Are Community Pharmacists Doing Enough to Help Patients with Mental Health Medication?
Approximately 26 percent of Americans ages 18 and older suffer from a diagnosable mental disorder, and in 2011, nearly 20 percent of the 100 most frequently dispensed prescription medications were for mental health.
With such a widespread health issue, it is imperative that pharmacists are doing their part to ensure that individuals with these diseases are receiving the appropriate medications and are taking them correctly. However, according to a new study conducted by Professor Glen Stimmel and College of Psychiatric and Neurologic Pharmacists Foundation President Charles F. Caley, approximately 75 percent of individuals living with mental illness and their caregivers seldom or never receive safety or effectiveness monitoring assistance from community pharmacists.
This was one of the key findings of Stimmel’s survey, “Characterizing the Relationship Between Individuals with Mental Health Conditions and Community Pharmacists,” conducted in conjunction with the National Alliance on Mental Illness and the CPNPF. It is the first of its kind to focus on the attitudes and perspectives of mental health individuals and their caregivers rather than the pharmacists treating them.
“We partnered with NAMI to survey 1,000 of their client members and family members to assess their experiences with their pharmacists and obtain suggestions of how that interface could be improved,” explains Stimmel. “Our overarching goal is to identify ways to connect psychiatric pharmacists with community pharmacists to enhance the care for persons living with mental illness.”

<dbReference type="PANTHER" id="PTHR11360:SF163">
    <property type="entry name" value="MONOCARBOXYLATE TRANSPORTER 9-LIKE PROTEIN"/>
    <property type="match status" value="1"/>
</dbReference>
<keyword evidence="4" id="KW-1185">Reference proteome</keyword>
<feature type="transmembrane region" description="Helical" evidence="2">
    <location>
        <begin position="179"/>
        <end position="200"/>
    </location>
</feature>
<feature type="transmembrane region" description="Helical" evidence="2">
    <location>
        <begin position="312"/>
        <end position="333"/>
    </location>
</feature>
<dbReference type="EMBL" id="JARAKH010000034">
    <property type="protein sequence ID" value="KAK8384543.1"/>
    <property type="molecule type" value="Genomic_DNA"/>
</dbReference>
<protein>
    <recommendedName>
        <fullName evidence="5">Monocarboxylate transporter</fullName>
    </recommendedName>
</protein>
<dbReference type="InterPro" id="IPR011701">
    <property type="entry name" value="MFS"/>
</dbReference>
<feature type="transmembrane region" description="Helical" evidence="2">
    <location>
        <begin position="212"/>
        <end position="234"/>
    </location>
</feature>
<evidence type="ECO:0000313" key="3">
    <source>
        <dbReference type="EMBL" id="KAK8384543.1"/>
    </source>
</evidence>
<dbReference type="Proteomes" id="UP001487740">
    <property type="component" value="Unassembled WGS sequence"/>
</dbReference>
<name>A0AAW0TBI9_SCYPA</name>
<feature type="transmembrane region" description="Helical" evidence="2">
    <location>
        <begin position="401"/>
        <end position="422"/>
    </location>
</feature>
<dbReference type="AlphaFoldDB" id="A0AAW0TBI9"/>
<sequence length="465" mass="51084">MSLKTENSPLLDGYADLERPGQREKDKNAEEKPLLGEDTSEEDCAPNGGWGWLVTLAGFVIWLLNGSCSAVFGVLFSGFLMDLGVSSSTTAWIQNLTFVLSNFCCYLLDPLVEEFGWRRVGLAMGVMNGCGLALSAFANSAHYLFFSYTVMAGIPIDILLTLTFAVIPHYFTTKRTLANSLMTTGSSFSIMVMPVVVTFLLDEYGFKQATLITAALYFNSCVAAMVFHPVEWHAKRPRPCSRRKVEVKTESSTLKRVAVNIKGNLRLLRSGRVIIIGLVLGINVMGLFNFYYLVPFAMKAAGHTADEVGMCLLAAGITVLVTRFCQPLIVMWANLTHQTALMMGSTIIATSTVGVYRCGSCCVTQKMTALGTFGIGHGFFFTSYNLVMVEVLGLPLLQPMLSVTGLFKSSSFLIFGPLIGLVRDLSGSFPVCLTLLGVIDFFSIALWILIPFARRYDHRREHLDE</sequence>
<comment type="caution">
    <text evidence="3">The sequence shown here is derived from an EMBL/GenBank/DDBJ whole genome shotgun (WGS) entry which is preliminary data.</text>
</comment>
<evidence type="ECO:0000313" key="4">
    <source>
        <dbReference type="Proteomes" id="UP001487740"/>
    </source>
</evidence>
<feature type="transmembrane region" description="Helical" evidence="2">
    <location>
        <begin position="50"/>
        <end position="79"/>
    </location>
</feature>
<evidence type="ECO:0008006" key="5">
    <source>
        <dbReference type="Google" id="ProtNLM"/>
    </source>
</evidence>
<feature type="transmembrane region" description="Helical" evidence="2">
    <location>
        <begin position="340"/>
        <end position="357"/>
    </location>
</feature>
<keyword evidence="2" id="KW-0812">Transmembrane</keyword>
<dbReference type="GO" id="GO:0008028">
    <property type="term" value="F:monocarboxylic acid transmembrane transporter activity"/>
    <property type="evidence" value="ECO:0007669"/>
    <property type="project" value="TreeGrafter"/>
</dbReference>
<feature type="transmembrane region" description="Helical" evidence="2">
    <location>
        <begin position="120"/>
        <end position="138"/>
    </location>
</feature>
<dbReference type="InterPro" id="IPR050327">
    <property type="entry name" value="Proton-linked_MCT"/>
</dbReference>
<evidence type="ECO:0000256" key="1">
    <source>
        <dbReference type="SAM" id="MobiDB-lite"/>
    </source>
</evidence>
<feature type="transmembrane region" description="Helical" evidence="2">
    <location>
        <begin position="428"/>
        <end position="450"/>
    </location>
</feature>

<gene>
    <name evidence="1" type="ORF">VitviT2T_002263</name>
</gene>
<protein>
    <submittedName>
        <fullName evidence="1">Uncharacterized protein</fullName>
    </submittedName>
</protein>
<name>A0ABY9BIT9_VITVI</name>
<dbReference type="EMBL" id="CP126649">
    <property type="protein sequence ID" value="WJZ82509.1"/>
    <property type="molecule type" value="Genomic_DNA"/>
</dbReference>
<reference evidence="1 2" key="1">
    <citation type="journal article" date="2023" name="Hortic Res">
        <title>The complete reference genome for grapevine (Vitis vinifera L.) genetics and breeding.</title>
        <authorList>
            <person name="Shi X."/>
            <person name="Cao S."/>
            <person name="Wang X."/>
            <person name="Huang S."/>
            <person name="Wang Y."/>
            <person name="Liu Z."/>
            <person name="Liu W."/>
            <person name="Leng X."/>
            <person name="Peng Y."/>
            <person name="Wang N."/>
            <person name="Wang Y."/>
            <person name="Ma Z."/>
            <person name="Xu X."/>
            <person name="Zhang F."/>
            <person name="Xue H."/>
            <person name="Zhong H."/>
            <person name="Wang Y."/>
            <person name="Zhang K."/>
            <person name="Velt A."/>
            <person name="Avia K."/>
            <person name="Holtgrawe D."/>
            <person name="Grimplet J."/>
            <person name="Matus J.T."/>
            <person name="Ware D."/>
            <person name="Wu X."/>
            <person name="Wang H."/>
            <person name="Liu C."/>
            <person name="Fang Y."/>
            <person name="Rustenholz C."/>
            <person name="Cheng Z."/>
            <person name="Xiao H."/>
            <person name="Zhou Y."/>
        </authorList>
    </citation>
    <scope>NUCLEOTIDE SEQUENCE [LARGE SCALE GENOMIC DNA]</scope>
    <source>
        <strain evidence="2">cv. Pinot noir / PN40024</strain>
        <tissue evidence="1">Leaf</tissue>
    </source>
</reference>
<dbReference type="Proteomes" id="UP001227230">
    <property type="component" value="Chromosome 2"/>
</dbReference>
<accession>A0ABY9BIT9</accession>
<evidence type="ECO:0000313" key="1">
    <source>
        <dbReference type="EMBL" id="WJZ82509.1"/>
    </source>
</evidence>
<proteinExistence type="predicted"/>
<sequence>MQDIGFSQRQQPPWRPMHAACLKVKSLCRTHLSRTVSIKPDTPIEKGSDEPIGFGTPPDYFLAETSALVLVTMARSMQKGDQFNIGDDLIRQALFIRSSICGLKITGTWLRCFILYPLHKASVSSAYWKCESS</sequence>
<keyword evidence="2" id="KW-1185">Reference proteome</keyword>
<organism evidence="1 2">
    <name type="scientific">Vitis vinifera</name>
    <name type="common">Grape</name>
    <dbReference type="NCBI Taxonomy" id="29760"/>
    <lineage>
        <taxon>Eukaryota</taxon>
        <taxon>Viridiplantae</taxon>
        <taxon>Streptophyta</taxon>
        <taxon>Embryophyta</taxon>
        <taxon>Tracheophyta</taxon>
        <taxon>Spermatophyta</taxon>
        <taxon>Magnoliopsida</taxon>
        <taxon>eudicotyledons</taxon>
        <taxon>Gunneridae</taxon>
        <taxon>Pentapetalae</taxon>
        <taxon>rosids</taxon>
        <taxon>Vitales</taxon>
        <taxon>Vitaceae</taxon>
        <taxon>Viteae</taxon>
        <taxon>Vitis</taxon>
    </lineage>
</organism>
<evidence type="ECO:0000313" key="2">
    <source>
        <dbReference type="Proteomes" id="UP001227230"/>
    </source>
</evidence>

Perhaps the biggest obstacle currently is a lack of privacy: 58 percent of those surveyed said that having no available space for private conversations with their pharmacist prevented them from speaking openly about their medications.
However, not all the findings were negative. Ninety-one percent of individuals taking mental health medication are very comfortable going to community pharmacies, and 83 percent report feeling respected by their pharmacist. More than half of the individuals surveyed taking mental health medications reported having a strong professional relationship with their pharmacist.
“The survey results suggest areas for action to strengthen the role of community pharmacists as part of overall treatment teams for individuals living with mental health conditions — as well as other medical conditions,” concluded the study.
Stimmel and Caley noted the potential for pharmacists to empower individuals with mental health conditions and their family members to serve as active partners in managing their treatment. Pharmacists also can better serve as a line of defense in identifying issues for further discussion with an individual’s doctor before concerns turn into adverse outcomes. And the more than 40% of patients who do not have a strong professional relationship with their pharmacists should be encouraged to seek out such pharmacists who can provide that level of care.
The survey is part of a multi-phase project sponsored by the CNPF.
“Phase 2 of this project will involve analysis of the survey results along with development of strategies to address any issues of concern,” says Stimmel. “We hope to use this information to help create specific educational materials and/or programming for both community pharmacists and consumers to improve the interface between the community pharmacists and for persons living with mental illness who take medication for psychiatric disorders.”
The full survey results are available at http://cpnp.org/foundation/newsletter.